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Workers at the Seattle Starbucks Reserve Roastery Join Nationwide Unionization Push

The location is the fifth in the Seattle area and the 81st in the country with unionization plans

There women stand behind a podium holding signs that read “Stand with Starbucks Workers, Union Strong.”
Sarah Pappin, a shift supervisor at a Seattle Starbucks location with plans to unionize, speaks at a rally at Cal Anderson Park on January 25.
JASON REDMOND/AFP via Getty Images

Workers at Seattle’s flagship Starbucks Reserve Roastery in Capitol Hill filed for a union election today, according to Starbucks Workers United. It is the 81st store in the country, and the fifth in the Seattle area, that has plans to unionize, joining a wave of Starbucks workers across the country seeking higher wages and better benefits.

As the first Starbucks Reserve Roastery — tourist attractions that offer tours and food and drinks not available at regular Starbucks stores, of which there are six worldwide — a successful unionization vote would be a symbolically important win for Starbucks Workers United.

“I have worked for Starbucks for almost nine years, and four of those have been at the Seattle Roastery. Over the years, I have slowly seen the partner experience take a backseat to the customer experience. Our health and safety have been put into jeopardy in a myriad of ways, and we’re just burnt out,” said Melissa Slabaugh, a partner at the Reserve Roastery, in a news release.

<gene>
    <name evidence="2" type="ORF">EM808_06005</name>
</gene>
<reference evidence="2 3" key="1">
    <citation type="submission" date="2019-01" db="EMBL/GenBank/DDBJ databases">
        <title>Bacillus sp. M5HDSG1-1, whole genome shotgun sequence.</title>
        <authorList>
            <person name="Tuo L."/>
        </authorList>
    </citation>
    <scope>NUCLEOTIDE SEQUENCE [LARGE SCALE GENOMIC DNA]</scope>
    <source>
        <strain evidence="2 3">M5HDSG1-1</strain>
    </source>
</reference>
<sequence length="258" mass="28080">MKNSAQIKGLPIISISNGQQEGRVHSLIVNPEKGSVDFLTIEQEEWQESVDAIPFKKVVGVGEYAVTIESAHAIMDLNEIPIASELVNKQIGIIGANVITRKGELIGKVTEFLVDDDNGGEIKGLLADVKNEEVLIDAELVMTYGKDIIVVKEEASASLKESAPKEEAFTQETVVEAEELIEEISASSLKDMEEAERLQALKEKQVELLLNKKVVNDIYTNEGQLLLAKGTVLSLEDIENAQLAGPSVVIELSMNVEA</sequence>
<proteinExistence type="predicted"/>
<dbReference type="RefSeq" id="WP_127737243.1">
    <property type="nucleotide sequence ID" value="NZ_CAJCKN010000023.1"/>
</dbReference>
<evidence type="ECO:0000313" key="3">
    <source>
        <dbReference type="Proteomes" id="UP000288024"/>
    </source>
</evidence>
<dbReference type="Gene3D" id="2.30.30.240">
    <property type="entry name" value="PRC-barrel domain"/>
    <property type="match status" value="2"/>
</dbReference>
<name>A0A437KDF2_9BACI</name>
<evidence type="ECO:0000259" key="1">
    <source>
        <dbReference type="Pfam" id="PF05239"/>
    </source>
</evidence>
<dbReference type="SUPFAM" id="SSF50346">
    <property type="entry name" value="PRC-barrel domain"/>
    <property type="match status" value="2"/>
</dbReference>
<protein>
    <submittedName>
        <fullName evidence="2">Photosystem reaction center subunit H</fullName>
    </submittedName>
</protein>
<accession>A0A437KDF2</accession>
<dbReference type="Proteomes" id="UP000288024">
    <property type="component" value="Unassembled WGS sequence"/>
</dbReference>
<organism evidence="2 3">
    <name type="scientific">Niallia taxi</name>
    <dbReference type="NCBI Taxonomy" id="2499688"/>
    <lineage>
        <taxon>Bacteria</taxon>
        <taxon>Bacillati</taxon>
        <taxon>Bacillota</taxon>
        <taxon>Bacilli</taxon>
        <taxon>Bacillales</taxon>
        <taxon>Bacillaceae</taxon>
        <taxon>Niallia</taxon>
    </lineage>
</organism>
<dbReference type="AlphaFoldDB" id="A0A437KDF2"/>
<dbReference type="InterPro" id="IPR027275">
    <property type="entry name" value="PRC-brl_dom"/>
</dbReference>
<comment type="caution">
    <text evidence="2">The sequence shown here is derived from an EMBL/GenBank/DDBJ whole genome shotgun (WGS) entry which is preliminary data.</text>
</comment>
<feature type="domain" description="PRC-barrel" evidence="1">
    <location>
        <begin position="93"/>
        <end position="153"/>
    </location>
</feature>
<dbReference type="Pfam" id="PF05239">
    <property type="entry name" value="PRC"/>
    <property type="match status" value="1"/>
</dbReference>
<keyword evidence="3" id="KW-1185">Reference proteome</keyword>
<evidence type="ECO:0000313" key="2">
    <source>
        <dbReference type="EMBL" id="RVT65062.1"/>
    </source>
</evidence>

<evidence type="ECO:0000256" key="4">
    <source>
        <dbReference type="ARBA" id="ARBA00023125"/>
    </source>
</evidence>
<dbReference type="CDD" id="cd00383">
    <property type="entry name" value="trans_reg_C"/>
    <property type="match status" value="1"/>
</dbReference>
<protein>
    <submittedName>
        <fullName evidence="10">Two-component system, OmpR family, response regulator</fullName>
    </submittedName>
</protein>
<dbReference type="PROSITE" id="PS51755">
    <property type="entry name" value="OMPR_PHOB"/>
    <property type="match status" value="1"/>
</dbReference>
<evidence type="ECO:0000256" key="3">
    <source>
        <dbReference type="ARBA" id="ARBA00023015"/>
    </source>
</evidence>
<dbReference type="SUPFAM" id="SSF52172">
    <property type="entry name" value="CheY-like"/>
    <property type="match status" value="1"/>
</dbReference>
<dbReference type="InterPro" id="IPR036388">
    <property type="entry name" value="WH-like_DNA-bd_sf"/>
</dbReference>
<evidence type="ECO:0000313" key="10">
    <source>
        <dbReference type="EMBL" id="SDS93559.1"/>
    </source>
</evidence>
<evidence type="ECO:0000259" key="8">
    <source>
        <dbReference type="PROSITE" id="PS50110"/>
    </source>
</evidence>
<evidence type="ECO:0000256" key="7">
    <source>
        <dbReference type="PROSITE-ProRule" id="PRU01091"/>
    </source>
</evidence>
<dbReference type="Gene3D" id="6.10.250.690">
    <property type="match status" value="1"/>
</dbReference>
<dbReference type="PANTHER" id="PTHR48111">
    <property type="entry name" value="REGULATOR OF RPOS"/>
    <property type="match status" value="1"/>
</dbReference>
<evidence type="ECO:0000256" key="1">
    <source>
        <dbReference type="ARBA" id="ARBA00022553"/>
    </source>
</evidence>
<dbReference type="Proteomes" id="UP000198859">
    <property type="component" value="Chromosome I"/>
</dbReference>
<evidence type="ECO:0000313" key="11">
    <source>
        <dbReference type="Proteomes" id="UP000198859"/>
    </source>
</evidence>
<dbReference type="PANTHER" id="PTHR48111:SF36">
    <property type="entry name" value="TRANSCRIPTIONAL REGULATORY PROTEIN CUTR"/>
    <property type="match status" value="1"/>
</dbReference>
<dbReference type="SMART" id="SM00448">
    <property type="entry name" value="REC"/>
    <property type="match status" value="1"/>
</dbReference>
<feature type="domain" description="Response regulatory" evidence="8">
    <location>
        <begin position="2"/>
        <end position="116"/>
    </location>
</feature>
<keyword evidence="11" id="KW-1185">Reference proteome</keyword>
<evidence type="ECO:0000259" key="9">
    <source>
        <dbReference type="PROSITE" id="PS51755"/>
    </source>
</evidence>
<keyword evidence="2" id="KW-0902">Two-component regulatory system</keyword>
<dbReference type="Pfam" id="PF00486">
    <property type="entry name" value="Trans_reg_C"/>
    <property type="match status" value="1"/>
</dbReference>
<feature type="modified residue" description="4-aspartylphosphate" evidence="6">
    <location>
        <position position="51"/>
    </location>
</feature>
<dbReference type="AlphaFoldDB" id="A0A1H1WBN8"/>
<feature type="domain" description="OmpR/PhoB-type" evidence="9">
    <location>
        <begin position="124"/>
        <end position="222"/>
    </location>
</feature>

After a Starbucks store in Buffalo, New York became the company’s first unionized location in December following a highly publicized months-long battle, locations across the country have attempted to follow suit. The company has responded with an aggressive anti-union campaign, including anti-union meetings branded as “listening sessions” that workers were mandated to attend individually with management and a website, We are One Starbucks, which encourages to vote against unionization.

On February, 8, the Seattle City Council passed a resolution from Councilmember Kshama Sawant expressing solidarity with Starbucks workers organizing labor unions, though the resolution didn’t promise any action. It passed 6-0, with Councilmember Lisa Herbold absent and Councilmembers Sara Nelson and Alex Pedersen not voting.

Workers at Starbucks locations in Capitol Hill, on Westlake Avenue, and at Fifth Avenue and Pike Place in Seattle and at Broadway and 37th Street in Everett are already seeking unionization.

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